Equihash, the Proof-of-Work (PoW) mining algorithm used by Zcash and a variety of other cryptocurrencies, is about to get a lot less equitable.
On Wednesday, mining hardware manufacturer Bitmain revealed that it had developed the first Application Specific Integrated Circuit (ASIC) miner capable of mining on Equihash-secured networks.
Bitmain’s Zcash ASIC miner — the Antminer Z9 Mini — has an advertised hashrate of 10k Sol/s and is scheduled to begin shipping in late June.
However, it’s likely that this new era for the previously ASIC-resistant mining algorithm has already begun, because most people believe that Bitmain privately begins using its new ASICs months before it announces them to the general public.
Critics of ASICs argue that the development of these miners centralizes hashpower, particularly since Bitmain does not currently have a sizable competitor in this nascent market.
Consequently, Zcash adopted Equihash to stave off the development of Zcash ASIC miners, and the cryptocurrency has heretofore been mined primarily using hardware powered by general purpose GPU chips, which are widely used among PC gamers.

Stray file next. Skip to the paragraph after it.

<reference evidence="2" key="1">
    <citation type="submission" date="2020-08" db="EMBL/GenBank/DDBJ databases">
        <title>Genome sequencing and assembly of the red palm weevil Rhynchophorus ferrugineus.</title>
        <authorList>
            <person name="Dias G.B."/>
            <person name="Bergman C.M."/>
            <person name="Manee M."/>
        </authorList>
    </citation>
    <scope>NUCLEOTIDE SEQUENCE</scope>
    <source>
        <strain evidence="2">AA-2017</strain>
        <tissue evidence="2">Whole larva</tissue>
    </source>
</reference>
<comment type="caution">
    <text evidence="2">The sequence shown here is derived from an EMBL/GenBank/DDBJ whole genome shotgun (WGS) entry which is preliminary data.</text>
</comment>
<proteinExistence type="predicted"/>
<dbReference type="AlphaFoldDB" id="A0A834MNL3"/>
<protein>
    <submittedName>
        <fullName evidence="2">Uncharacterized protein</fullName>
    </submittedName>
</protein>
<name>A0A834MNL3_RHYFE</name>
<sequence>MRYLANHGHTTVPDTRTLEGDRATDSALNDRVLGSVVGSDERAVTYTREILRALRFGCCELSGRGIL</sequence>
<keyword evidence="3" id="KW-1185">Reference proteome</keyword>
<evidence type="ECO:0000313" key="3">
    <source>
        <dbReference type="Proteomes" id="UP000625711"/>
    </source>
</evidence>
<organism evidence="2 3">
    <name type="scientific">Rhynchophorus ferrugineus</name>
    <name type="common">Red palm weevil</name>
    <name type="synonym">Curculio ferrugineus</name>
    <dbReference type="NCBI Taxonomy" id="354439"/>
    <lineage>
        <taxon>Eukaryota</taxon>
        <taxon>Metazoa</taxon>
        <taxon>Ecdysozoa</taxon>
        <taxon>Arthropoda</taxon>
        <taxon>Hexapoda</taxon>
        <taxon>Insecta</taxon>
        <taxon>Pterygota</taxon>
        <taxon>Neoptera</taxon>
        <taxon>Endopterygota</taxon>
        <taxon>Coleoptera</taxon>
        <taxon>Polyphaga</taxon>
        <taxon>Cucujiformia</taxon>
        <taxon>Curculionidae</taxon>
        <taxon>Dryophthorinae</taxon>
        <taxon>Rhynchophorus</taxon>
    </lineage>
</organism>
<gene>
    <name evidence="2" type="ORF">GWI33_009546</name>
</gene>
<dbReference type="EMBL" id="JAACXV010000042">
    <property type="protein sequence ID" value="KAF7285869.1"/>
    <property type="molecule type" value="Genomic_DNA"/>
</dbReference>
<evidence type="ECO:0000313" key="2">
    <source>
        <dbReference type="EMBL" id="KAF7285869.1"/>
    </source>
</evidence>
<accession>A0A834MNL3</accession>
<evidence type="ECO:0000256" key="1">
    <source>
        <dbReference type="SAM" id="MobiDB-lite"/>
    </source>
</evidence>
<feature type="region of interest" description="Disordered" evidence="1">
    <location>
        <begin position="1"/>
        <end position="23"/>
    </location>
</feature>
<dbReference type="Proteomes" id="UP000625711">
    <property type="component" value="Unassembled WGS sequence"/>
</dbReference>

Bitmain has methodically cracked previously ASIC-resistant mining algorithms in recent months, unveiling miners for the Ethash, Cryptonight, and Blake(2b) algorithms.
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Monero, the most prominent Cryptonight coin, recently altered its instance of the mining algorithm so that Bitmain’s Cryptonight ASIC would not be compatible with its network, and Ethereum — which is secured by Ethash — has debated adopting similar measures.
So far, at least one Equihash coin — Bitcoin Gold — has stated that it will activate a hard fork to maintain ASIC resistance once Bitmain begins shipping its Equihash ASIC miners.
Just hours before Bitmain announced that it was releasing a Zcash ASIC miner, Zcash co-founder Zooko Wilcox wrote in a forum post that, knowing ASIC-resistance cannot be maintained forever, he has been educating himself on the current state of cryptocurrency mining.
Wilcox, who is also CEO of the privately-operated Zcash Company, said that he had been struck at how essential GPU mining was for people in countries such as Venezuela, where ASIC miners — which need to be imported — would likely be stolen during shipment.
“Oh, bottom-line, by the way, is that I’m basically still in the same place now that I was four years ago when we first decided to go for widespread-distribution-of-coins at the expense of sunk-cost-incentive-alignment,” he concluded. “I still think that widespread-distribution-of-coins is more important” even though “it can’t last forever.”
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